"A Child Went Forth" by Boston Teran; High Top Publishing (332 pages, $22)
The award-winning author and cult sensation known as Boston Teran, who keeps his real identity a secret, is back with the thrilling and thought-provoking new book, "A Child Went Forth."
The book opens with 13-year-old Charlemagne Griffin - Charlie - and his father in New York in 1851, appealing to clergyman Henry Ward Beecher (brother of the "Uncle Tom's Cabin" author) to raise money for the abolitionist cause in Kansas.
Charlie and his father Zacharia are con men, and they make away with $4,000 hidden in the boy's coat and no intention of turning these donations over to the cause. And with that, the book is off to an exciting start.
Then Zacharia is shot dead, leaving young Charlie to make their planned journey alone - to reunite with his mother in an asylum in Cincinnati. But finding his mother in no condition to leave, and with guilt creeping in over the ill-gotten money he's carrying, Charlie sees only one path forward: to meet up with the abolitionists in Kansas and do the right thing.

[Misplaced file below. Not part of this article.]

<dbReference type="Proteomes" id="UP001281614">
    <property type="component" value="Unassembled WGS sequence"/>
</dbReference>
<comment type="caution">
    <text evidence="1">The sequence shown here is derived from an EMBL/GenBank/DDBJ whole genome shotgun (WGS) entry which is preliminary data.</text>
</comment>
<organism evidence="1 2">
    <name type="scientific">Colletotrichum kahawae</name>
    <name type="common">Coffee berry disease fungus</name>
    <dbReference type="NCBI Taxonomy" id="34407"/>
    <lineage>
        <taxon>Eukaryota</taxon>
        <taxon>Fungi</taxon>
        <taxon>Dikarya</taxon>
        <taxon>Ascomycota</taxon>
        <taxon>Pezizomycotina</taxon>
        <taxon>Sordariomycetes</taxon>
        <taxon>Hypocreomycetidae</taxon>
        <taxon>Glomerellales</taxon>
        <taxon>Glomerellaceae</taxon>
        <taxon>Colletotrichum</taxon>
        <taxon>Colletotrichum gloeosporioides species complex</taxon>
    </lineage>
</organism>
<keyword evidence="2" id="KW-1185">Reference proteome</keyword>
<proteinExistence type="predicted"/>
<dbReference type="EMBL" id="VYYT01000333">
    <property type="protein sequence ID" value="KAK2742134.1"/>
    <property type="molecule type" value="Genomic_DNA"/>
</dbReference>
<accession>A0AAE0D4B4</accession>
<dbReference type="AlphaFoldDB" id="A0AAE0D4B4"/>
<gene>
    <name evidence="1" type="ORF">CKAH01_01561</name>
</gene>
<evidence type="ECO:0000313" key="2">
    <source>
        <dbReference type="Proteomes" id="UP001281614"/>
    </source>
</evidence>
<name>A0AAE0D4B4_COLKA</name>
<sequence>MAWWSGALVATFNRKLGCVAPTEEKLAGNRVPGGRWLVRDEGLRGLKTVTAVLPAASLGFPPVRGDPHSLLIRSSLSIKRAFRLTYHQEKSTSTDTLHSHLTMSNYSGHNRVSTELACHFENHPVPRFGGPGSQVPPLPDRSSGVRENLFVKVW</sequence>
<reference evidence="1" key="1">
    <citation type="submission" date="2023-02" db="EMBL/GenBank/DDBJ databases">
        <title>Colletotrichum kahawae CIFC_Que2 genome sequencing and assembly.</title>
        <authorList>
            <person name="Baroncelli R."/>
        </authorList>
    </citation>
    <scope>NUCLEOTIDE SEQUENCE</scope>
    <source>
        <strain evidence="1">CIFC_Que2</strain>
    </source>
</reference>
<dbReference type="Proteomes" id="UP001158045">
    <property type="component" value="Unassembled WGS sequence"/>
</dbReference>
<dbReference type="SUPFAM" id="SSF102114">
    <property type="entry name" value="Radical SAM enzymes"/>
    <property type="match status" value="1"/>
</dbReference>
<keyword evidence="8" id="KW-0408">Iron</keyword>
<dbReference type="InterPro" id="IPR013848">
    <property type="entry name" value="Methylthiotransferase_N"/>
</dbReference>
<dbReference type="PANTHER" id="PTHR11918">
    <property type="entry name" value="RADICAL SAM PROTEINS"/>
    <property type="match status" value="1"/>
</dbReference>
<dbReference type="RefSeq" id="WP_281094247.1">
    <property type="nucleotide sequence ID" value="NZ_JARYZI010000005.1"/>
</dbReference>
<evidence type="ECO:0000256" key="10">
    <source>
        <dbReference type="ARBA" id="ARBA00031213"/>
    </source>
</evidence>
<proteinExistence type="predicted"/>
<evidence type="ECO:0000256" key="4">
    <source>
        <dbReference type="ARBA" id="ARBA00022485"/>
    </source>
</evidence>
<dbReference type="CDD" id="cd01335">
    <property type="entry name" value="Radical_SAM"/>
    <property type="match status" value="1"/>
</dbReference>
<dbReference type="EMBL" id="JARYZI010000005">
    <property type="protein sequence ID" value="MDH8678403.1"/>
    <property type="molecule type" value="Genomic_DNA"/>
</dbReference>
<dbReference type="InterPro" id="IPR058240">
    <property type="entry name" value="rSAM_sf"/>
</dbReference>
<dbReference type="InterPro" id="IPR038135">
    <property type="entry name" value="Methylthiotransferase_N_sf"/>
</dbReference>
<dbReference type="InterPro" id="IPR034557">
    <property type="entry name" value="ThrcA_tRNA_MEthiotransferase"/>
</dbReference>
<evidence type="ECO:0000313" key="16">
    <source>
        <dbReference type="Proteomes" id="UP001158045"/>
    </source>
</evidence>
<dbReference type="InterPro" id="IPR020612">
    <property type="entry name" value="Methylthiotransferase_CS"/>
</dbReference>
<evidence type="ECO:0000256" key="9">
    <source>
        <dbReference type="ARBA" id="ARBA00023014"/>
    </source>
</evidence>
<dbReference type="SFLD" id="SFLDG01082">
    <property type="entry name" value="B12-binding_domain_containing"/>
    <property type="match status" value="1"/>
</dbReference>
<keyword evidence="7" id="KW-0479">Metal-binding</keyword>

Charlie's odyssey is an epic one, through free and slave states, being kidnapped and almost sold into slavery himself, and encountering a stunning cast of characters both historical and richly dreamed up by Teran.
There's the legendary undertaker and Underground Railroad smuggler Erastus Eels, the flamboyant millionaire and freestater Butler Phillips, and his rival - the murderous Dixie Jack. Walt Whitman even makes a cameo. Meanwhile, Charlie is still being hunted across the country by the men who killed his father and want his money.
"A Child Went Forth" is engrossing from the beginning, setting up high stakes and dire circumstances for Charlie and everyone he meets along the way. His journey meanders just a bit at first, with a long train ride out of New York, but then it picks up pace and doesn't relent.
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Teran's style is enthralling, showing us the world through Charlie's eyes and in the colloquial, frequently humorous voice of a young boy raised by a con man.
Aside from the adventure factor, Teran also takes a unique look at this time period in America, with corruption, race relations, matters of faith and all-out violence and lawlessness coming to a head in the Midwest in the years before the Civil War. And amidst all the drama and danger, this story is really a coming-of-age tale.
Many fans have speculated about the true identity of author Boston Teran, and whether he's a well-known writer using a pseudonym, or perhaps a group of writers, or a woman. But whoever he (or she?) is, this latest book is a stunningly vivid work of historical fiction that adds to an already celebrated career.
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